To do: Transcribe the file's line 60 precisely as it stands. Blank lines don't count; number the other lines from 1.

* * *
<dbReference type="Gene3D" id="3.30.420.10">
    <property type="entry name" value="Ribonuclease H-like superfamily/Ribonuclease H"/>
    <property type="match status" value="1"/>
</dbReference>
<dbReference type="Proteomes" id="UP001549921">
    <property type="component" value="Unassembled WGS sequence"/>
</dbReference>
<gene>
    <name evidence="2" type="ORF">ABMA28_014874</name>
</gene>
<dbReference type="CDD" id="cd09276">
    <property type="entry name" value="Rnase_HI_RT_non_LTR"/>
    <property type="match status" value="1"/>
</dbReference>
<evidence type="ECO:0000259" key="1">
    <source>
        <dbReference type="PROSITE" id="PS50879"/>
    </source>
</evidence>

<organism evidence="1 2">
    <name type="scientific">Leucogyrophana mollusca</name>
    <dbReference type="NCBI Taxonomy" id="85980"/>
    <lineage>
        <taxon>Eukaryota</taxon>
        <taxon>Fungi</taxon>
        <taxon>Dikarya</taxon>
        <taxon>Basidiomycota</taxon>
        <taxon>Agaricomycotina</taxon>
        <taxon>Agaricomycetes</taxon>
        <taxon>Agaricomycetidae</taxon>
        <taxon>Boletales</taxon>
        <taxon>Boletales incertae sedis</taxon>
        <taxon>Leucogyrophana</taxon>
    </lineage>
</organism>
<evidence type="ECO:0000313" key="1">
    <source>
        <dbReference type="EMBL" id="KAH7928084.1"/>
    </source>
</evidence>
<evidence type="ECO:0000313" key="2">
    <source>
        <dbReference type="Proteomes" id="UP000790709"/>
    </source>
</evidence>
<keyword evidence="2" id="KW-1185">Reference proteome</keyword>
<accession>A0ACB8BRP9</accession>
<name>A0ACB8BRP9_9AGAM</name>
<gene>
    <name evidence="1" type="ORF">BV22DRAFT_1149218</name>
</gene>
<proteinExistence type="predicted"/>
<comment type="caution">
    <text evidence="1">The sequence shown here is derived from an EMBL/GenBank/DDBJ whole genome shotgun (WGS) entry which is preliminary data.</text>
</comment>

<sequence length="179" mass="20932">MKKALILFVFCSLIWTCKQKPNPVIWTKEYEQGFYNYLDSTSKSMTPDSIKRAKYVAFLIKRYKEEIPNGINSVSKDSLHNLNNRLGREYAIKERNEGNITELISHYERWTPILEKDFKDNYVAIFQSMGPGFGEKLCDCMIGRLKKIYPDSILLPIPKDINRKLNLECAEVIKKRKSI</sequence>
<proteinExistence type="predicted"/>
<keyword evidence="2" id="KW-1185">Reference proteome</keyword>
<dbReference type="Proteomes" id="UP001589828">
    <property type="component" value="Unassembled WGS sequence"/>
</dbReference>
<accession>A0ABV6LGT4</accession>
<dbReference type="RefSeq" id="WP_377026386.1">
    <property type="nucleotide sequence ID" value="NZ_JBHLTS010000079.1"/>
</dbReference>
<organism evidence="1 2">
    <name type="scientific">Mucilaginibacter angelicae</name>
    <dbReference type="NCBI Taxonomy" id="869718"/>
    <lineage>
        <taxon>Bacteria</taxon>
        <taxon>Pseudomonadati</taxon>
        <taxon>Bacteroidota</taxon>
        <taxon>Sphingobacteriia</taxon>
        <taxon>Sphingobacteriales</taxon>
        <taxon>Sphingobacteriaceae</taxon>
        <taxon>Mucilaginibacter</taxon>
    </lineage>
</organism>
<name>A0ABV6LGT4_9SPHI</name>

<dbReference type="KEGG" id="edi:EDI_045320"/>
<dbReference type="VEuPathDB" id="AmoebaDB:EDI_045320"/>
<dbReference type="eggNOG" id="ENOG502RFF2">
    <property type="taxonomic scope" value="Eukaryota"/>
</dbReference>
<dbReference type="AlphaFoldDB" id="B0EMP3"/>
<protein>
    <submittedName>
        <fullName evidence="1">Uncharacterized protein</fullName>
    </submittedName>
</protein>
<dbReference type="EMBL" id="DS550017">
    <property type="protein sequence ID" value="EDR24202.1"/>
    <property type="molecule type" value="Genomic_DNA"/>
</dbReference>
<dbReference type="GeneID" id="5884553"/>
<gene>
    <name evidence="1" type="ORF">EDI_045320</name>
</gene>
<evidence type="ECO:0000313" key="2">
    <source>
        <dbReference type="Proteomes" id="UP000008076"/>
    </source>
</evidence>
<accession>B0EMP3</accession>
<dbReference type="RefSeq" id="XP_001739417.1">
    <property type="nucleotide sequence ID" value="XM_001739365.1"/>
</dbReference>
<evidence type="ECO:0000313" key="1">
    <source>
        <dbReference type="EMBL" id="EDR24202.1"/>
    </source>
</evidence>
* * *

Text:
    <property type="component" value="Unassembled WGS sequence"/>